Quantcast

Living With Psoriasis

September 23, 2008

By Cornish, Linda Kleinstein, Susan

Dermatology nurses and other health care professionals may sometimes fail to appreciate and recognize the physical and emotional challenges faced by patients with a particular chronic dermatologic disease or condition. “Patients’ Perspectives: Living with…” series shares these important patient views and comments to improve patient care. If you know of a patient who would be interested in sharing his/her experiences with the dermatology nursing community, please ask him/her to briefly answer (3-5 sentences) the questions as outlined here. Submissions can be sent via e-mail to the journal office at dnjrnl@ajj.com or mailed to Patients’ Perspectives, Dermatology Nursing, East Holly Avenue Box 56, Pitman, NJ 08071-0056. Patient #1:

55-Year-Old Male

When were you diagnosed with your disease/condition?

I was diagnosed approximately November 2006.

When and how did you find out you had the disease/ condition?

I had an outbreak of skin plaques.

How would you describe your appearance?

Currently, there is some discoloration spots throughout my body.

What kind of education and support were you given at the time of your diagnosis?

Discussions with my dermatologist and through handouts. I also read a lot online at psorisasis.org

How has your disease/condition affected your life, physically and emotionally?

The disease absorbs time in my maintenance routine. I wish I didn’t have it, but I have not let it have a significant impact otherwise on my activities. I also spend more time on my fitness.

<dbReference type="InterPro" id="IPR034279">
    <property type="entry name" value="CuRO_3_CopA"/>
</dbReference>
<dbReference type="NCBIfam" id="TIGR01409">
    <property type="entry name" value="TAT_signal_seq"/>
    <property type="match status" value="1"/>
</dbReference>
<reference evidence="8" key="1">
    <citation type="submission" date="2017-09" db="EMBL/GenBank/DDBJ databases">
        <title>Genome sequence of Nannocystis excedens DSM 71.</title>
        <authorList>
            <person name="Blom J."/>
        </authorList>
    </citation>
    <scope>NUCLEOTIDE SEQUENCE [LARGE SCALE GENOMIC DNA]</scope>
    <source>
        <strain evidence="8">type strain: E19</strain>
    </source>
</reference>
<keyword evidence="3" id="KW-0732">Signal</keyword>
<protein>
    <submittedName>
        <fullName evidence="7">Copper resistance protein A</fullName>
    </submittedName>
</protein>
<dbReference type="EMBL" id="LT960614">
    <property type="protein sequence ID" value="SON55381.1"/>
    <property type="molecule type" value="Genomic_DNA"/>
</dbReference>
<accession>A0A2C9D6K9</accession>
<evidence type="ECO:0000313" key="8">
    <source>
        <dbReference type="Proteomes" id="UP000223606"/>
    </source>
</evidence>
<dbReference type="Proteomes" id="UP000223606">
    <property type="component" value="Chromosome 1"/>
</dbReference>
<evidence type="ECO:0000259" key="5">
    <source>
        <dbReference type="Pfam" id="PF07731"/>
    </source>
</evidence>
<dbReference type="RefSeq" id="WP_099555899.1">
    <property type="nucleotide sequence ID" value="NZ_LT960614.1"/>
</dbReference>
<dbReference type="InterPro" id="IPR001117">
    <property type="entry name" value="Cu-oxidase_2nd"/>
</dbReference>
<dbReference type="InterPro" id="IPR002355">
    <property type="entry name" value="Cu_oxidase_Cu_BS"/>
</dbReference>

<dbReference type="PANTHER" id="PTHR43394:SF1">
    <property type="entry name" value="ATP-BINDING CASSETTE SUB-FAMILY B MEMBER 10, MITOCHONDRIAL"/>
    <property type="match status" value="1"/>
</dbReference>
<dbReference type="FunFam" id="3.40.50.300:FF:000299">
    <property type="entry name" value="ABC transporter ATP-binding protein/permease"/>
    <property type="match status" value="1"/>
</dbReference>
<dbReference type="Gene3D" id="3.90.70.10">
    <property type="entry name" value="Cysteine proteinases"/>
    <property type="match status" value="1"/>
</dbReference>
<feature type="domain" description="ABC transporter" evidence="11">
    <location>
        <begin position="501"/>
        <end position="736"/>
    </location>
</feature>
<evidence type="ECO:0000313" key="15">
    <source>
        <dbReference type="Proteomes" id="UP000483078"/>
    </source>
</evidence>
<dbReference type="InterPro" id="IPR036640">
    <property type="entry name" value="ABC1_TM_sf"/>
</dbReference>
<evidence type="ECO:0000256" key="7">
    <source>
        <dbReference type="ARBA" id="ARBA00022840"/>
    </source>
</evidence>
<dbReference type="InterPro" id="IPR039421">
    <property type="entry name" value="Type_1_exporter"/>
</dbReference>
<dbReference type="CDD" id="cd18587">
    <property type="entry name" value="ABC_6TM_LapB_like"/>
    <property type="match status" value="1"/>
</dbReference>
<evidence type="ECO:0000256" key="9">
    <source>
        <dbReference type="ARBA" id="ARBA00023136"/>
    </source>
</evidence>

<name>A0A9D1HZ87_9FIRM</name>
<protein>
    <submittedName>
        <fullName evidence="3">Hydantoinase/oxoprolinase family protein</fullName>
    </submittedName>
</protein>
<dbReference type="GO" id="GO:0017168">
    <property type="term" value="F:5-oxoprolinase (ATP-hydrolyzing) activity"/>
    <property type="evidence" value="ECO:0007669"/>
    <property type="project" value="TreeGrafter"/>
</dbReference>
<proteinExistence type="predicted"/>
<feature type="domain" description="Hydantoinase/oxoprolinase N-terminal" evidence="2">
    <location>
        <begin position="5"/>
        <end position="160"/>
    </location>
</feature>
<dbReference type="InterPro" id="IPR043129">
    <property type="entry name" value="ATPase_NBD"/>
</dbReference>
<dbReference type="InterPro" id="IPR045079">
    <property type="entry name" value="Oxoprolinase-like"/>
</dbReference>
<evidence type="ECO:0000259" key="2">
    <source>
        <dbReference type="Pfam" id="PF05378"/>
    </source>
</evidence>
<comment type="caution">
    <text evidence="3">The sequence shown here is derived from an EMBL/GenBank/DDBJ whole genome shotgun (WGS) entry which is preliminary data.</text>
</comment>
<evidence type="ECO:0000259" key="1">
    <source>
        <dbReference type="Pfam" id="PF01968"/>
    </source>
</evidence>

What would you like health care providers to know about treating people with your disease/condition?

More time with MD consult, and observation of skin condition.

What worked for you and what didn’t (treatments, emotional support, etc.)?

My current regimen is UVB and salt bath, at a lower dose.

What do you wish society knew about your disease/ condition?

That psoriasis is not contagious.

What would you tell other people who are newly diagnosed with this disease/condition?

Make yourself as comfortable as possible, so you can rest. Appearance is secondary. Also, buy a handheld UVB device.

How do you think living with this disease/condition will affect your life in the future?

My first year I was not so sure. I believe it will make me more conscience of my health. It will make older life more complex.

Patient #2:

65-Year-Old Female

When were you diagnosed with your disease/condition?

When I was 20 years old, 1962. I had just begun teaching junior high school in the South Bronx in New York City. It was very stressful.

When and how did you find out you had the disease/ condition?

I developed redness and itchy spots, mainly on the knees and elbows. I don’t recall if the doctor I saw was my general practitioner or a dermatologist, but I was told it was psoriasis.

How would you describe your appearance?

My skin is mostly clear now.

What kind of education and support were you given at the time of your diagnosis?

Very little. I was prescribed some skin salve. I don’t remember more.

How has your disease/condition affected your life, physically and emotionally?

In the past, I avoided short-sleeve tops and preferred pants or stockings to cover the spots. I was self-conscious about them. Now, I have no restrictions and no problems.

What would you like health care providers to know about treating people with your disease/condition?

I would like them to follow the Kaiser model. My care there has been excellent. Also, they should all know about the National Psoriasis Foundation (NPF), which gives excellent information and support.